Brazil: an Almost Postmodern Novel by Felipe Diógenes

Brazil: an Almost Postmodern Novel by Felipe Diógenes

Writing an article about the political situation of Brazil is something a little bit peculiar, because since the beginning a poor boy is taught to think of soccer to be one of the only ways of becoming socially included. The interesting thing is to write about this when the Brazilian soccer identity seems to be deconstructed. Then raises the question: what is the actual Brazil? The dear reader would also ask: “I was expecting to read something about the political situation of the country, why am I reading about soccer?”

For the cliché or simply political incompetence I can’t think of another way of starting it. In New York every time I say I’m Brazilian I automatically become a soccer player or a professional samba dancer. I think all these compliments represent political compliments. According to the playwright Bertolt Brecht “the worst illiterate is the political illiterate” because “he doesn’t know the cost of life, the price of the bean, of the fish, of the flour, of the rent, of the shoes and of the medicine, all depends on political decisions.” Justified on Brecht my ordinary decision to speak about the soccer situation, I mean, political situation of Brazil.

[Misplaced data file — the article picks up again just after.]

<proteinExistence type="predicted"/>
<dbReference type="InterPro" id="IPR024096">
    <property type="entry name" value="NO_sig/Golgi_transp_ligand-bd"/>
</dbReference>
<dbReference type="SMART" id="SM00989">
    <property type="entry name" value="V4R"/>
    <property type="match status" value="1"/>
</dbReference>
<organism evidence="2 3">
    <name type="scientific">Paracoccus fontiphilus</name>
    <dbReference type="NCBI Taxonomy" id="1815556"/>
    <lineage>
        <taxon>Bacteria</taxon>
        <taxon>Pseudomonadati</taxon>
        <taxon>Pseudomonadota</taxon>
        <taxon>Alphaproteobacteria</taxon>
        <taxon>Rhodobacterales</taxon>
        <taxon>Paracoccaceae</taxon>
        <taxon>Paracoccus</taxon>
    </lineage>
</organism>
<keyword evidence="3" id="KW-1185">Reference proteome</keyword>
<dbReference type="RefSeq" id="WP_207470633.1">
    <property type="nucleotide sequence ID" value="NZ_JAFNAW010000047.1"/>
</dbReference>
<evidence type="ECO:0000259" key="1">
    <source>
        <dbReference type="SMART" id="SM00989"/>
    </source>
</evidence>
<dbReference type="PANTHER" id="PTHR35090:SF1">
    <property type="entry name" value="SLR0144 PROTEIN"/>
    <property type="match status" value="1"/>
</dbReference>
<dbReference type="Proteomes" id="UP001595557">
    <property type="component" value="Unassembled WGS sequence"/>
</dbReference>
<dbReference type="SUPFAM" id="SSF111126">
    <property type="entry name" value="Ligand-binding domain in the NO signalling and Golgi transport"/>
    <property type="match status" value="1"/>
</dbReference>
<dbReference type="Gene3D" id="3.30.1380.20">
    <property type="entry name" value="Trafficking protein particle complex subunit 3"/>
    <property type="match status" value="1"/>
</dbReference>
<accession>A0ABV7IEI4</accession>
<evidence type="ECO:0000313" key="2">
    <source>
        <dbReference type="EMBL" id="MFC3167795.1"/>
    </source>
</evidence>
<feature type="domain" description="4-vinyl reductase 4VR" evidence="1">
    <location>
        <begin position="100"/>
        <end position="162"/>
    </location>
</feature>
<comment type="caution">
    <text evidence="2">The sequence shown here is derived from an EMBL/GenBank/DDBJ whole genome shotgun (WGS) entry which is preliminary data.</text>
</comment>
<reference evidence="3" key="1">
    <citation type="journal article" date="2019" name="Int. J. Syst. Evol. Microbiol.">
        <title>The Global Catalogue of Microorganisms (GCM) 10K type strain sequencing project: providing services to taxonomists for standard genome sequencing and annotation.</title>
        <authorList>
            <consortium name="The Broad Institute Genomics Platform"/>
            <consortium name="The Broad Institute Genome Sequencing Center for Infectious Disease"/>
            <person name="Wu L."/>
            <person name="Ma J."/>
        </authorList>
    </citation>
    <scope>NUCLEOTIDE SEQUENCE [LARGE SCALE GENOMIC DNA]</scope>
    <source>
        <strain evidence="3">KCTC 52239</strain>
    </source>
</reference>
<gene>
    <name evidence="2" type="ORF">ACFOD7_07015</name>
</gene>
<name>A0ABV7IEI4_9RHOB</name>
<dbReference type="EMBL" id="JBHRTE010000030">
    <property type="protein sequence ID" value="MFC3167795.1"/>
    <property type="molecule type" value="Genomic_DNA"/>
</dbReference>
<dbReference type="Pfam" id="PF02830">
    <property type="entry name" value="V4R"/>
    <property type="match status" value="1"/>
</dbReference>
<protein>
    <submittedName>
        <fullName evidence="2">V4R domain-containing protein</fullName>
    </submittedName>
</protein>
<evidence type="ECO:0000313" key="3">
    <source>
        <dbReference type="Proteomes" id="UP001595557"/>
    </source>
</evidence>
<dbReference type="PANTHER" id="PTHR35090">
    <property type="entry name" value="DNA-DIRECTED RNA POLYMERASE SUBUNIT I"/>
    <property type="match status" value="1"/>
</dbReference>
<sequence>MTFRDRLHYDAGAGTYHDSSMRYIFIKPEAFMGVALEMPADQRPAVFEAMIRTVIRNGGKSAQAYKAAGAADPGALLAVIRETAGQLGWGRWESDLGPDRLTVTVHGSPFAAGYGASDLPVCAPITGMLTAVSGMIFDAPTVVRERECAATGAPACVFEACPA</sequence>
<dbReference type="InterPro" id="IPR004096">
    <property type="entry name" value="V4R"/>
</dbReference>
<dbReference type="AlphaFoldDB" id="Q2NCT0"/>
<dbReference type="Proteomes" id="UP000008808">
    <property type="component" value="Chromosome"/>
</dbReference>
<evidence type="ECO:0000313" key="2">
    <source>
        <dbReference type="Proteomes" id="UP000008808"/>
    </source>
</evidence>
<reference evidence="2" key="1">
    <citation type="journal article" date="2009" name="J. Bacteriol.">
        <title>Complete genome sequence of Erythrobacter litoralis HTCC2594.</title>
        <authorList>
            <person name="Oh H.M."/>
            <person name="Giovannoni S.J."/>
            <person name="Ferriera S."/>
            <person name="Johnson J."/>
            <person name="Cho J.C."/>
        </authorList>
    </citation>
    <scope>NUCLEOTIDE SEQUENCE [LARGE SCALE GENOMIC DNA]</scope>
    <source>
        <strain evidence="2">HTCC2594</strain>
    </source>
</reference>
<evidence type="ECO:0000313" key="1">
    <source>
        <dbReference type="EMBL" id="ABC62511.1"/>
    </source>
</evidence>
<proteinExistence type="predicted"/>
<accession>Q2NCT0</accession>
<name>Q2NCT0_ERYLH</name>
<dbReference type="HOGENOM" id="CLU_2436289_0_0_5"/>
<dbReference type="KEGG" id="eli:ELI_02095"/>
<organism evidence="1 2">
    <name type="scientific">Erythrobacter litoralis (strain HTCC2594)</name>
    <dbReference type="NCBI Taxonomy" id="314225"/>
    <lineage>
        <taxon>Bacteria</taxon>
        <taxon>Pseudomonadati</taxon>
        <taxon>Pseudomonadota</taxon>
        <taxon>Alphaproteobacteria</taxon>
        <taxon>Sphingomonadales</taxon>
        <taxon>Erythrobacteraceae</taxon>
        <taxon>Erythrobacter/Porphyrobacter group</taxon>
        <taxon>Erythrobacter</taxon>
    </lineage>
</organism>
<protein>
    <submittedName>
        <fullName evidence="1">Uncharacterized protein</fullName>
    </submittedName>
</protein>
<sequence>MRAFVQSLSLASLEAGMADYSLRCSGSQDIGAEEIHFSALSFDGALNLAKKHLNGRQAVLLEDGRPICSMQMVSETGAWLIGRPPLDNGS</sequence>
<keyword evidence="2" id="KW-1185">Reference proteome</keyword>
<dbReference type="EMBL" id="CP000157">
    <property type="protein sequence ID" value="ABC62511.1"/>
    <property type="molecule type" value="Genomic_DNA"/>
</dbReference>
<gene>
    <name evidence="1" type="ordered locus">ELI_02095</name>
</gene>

Brazil’s identity was deconstructed in 2014 when the Brazilian team lost to Germany in the Soccer World Cup. What would have happened to the poor weak warriors, the Brazilian players? I nowadays believe that poor players need more than only feet swing to become a Brazilian member team, because of all the corruption behind this green field business. Soccer moguls put only the players they want in every team they wish to. Then, an almost impolite team as the Brazilian one could not win a well organized Germany team. Impolite for sure because it leaves the poor people outside, as from the team as from the audience. Dear New York friends, I couldn’t go watch any games during the World Cup, because I am a professional of education, I mean, low salary and not a dollar currency.